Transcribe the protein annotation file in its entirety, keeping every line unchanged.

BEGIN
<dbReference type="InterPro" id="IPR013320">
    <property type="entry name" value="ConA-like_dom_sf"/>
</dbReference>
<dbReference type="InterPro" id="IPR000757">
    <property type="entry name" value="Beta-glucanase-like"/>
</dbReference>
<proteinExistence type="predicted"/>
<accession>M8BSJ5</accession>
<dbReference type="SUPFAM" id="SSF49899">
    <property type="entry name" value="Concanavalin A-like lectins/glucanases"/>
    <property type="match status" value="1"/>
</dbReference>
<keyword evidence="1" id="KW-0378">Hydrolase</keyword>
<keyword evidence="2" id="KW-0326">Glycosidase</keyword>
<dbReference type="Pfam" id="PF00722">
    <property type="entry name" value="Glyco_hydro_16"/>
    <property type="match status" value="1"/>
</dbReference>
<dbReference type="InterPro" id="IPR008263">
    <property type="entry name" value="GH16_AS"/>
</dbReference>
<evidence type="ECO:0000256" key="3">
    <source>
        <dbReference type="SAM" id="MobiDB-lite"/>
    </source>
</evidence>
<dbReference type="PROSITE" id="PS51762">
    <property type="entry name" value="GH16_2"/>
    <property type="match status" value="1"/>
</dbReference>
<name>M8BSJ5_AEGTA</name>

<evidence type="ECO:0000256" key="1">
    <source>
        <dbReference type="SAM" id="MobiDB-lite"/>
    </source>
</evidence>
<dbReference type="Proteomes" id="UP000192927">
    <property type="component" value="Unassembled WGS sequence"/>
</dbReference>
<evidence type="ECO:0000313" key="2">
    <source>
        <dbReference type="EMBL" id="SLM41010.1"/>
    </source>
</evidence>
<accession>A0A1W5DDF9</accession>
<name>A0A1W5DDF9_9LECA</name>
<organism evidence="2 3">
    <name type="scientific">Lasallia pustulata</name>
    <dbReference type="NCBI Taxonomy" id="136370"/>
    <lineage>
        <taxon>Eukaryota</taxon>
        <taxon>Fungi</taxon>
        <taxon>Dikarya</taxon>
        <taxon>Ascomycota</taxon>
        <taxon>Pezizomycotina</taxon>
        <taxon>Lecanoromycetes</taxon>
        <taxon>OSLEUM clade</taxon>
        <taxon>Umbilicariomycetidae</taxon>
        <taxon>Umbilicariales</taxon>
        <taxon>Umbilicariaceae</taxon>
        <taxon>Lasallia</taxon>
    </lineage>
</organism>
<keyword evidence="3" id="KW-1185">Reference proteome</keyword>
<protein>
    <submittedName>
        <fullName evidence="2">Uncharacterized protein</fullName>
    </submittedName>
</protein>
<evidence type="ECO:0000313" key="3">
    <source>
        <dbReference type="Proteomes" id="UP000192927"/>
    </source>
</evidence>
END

<dbReference type="InterPro" id="IPR013320">
    <property type="entry name" value="ConA-like_dom_sf"/>
</dbReference>
<dbReference type="InterPro" id="IPR000757">
    <property type="entry name" value="Beta-glucanase-like"/>
</dbReference>
<proteinExistence type="predicted"/>
<accession>M8BSJ5</accession>
<dbReference type="SUPFAM" id="SSF49899">
    <property type="entry name" value="Concanavalin A-like lectins/glucanases"/>
    <property type="match status" value="1"/>
</dbReference>
<keyword evidence="1" id="KW-0378">Hydrolase</keyword>
<keyword evidence="2" id="KW-0326">Glycosidase</keyword>
<dbReference type="Pfam" id="PF00722">
    <property type="entry name" value="Glyco_hydro_16"/>
    <property type="match status" value="1"/>
</dbReference>
<dbReference type="InterPro" id="IPR008263">
    <property type="entry name" value="GH16_AS"/>
</dbReference>
<evidence type="ECO:0000256" key="3">
    <source>
        <dbReference type="SAM" id="MobiDB-lite"/>
    </source>
</evidence>
<dbReference type="PROSITE" id="PS51762">
    <property type="entry name" value="GH16_2"/>
    <property type="match status" value="1"/>
</dbReference>
<name>M8BSJ5_AEGTA</name>

<evidence type="ECO:0000256" key="1">
    <source>
        <dbReference type="SAM" id="MobiDB-lite"/>
    </source>
</evidence>
<dbReference type="Proteomes" id="UP000192927">
    <property type="component" value="Unassembled WGS sequence"/>
</dbReference>
<evidence type="ECO:0000313" key="2">
    <source>
        <dbReference type="EMBL" id="SLM41010.1"/>
    </source>
</evidence>
<accession>A0A1W5DDF9</accession>
<name>A0A1W5DDF9_9LECA</name>
<organism evidence="2 3">
    <name type="scientific">Lasallia pustulata</name>
    <dbReference type="NCBI Taxonomy" id="136370"/>
    <lineage>
        <taxon>Eukaryota</taxon>
        <taxon>Fungi</taxon>
        <taxon>Dikarya</taxon>
        <taxon>Ascomycota</taxon>
        <taxon>Pezizomycotina</taxon>
        <taxon>Lecanoromycetes</taxon>
        <taxon>OSLEUM clade</taxon>
        <taxon>Umbilicariomycetidae</taxon>
        <taxon>Umbilicariales</taxon>
        <taxon>Umbilicariaceae</taxon>
        <taxon>Lasallia</taxon>
    </lineage>
</organism>
<keyword evidence="3" id="KW-1185">Reference proteome</keyword>
<protein>
    <submittedName>
        <fullName evidence="2">Uncharacterized protein</fullName>
    </submittedName>
</protein>
<evidence type="ECO:0000313" key="3">
    <source>
        <dbReference type="Proteomes" id="UP000192927"/>
    </source>
</evidence>